It is estimated that about 30 percent of divorces fall into the high conflict category. For the children in these families, life can become very difficult and result in varying degrees of fear, anxiety, depression and a whole gamut of other symptoms. Parenting through a high conflict divorce can feel like an unending battle. Such high levels of continuous stress make it difficult to function on a daily basis and/or to be the parents they would like to be. Parent-child relationships can become strained, distant or alienated.  

I offer the following services for families in need of support in transitioning to a new family structure.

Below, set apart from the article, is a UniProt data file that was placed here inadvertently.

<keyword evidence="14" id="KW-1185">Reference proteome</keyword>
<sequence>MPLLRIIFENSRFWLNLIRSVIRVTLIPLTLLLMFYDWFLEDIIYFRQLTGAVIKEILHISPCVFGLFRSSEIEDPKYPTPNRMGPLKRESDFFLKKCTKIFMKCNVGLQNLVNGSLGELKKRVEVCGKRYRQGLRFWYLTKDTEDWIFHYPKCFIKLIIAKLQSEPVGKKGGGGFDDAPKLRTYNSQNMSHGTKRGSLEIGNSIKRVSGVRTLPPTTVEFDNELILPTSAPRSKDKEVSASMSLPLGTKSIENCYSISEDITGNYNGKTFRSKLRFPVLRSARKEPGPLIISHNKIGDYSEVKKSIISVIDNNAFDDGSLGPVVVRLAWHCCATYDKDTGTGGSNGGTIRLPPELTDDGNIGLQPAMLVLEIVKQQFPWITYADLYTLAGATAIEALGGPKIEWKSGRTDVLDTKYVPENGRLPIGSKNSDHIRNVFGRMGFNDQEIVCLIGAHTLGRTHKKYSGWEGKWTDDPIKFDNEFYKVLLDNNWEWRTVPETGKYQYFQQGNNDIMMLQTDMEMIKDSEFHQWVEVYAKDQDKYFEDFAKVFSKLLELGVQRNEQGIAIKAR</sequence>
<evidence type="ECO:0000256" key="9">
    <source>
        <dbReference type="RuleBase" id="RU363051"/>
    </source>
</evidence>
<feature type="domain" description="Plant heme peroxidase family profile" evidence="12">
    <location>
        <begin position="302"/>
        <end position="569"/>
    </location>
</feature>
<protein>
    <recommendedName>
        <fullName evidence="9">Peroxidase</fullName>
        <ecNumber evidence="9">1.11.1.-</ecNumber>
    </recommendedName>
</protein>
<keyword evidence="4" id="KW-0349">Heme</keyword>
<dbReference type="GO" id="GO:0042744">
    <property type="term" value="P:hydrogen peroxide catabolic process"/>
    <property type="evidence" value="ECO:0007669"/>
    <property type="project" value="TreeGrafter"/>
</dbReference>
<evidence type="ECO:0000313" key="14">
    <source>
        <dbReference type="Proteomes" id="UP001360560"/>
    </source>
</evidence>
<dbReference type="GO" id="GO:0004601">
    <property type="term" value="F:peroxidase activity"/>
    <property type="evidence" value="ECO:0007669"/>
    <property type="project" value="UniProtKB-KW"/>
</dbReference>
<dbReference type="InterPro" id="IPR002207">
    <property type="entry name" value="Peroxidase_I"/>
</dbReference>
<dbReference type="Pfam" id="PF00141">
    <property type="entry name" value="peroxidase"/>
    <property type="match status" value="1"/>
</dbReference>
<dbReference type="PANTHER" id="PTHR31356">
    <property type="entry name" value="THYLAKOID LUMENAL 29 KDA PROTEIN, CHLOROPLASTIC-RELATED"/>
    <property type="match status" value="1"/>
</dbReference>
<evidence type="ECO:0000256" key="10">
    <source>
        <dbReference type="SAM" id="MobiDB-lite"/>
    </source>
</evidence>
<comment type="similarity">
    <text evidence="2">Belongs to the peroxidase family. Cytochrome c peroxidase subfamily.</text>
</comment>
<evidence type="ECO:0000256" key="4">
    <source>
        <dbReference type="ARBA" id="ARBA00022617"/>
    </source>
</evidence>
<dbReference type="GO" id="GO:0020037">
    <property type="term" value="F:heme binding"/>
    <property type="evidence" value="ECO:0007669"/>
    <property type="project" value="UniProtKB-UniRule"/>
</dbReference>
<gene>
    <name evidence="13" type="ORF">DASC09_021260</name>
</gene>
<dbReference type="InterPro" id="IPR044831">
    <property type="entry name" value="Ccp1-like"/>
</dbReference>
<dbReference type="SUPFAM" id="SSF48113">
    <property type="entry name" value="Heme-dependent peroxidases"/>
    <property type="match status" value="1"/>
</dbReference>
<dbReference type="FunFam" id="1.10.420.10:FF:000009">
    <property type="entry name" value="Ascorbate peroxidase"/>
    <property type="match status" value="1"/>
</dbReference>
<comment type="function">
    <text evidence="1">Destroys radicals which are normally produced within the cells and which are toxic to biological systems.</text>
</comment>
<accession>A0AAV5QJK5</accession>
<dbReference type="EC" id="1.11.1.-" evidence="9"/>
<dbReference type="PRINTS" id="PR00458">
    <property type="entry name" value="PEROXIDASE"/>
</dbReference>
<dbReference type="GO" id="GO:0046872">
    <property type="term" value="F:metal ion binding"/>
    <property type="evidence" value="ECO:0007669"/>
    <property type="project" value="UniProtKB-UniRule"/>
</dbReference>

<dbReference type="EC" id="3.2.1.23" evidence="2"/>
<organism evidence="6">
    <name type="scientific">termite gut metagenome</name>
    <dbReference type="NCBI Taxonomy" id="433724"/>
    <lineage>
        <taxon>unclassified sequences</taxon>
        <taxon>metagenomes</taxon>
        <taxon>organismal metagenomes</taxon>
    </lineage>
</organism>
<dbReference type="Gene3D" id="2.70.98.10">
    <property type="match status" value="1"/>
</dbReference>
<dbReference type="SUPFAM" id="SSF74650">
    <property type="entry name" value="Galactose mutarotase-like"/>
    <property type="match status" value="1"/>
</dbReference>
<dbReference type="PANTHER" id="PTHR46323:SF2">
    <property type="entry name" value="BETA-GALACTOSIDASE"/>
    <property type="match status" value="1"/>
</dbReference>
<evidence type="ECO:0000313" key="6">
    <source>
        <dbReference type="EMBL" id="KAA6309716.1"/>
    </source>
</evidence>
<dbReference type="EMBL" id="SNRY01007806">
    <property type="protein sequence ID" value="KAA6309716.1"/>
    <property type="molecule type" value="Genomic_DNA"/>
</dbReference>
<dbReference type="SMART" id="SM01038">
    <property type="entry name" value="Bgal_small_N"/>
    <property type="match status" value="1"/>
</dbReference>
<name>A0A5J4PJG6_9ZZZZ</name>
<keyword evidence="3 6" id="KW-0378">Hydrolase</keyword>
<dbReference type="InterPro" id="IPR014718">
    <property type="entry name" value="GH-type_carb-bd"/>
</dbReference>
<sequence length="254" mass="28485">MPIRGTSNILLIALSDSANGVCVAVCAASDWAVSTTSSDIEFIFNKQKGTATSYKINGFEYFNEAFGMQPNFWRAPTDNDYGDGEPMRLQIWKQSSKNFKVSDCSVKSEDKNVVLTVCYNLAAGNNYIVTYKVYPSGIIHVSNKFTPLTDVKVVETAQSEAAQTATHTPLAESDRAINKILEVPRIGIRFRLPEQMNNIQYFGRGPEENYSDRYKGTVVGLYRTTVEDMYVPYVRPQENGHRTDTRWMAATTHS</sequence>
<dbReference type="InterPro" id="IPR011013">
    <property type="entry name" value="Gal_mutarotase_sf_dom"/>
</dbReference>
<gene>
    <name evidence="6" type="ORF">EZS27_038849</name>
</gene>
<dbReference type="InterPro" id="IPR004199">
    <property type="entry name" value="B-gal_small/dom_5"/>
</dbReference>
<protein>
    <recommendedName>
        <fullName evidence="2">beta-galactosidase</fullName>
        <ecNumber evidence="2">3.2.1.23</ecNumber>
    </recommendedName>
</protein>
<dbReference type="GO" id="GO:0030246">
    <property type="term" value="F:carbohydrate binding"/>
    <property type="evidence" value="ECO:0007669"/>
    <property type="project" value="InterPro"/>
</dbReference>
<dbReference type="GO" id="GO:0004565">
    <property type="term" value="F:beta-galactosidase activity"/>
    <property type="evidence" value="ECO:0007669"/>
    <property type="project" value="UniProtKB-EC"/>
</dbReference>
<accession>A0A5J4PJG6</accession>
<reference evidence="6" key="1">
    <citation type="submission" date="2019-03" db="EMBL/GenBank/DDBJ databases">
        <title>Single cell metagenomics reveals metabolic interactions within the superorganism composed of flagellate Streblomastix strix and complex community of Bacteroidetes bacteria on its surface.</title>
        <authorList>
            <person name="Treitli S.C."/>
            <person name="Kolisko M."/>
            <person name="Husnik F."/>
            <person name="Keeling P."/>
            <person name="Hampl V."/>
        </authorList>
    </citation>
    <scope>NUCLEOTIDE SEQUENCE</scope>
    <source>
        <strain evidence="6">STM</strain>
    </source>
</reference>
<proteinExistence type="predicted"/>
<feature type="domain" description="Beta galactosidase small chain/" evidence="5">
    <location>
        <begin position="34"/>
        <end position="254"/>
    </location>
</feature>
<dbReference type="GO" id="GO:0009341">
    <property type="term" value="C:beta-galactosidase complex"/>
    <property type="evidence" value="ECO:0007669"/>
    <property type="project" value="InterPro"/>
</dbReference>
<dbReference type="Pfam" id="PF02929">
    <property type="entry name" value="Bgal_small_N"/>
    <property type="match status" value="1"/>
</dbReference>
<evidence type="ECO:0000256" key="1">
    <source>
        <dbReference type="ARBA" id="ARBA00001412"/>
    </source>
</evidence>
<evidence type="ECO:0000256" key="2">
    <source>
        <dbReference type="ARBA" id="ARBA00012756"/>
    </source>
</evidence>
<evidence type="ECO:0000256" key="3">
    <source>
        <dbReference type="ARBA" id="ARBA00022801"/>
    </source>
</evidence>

• Parent Counseling – I will support you in working through your own process, which may include grief and loss, anger and resentment; co-parenting issues; transitioning to being a single parent; creating a new life for yourself; and new relationship issues
  • Co-parent Coaching – I will work with both parents to assist you in creating a parenting plan, creating ways of communicating and decision making, and/or becoming the co-parents you would like to be for your children.
  • Child Therapy – I help children who are struggling with a divorce that is affecting them emotionally, behaviorally, socially or physically.  If your child is experiencing symptoms of depression, anxiety, concentration and/or other behavioral or emotional issues, therapy can be highly beneficial during this time.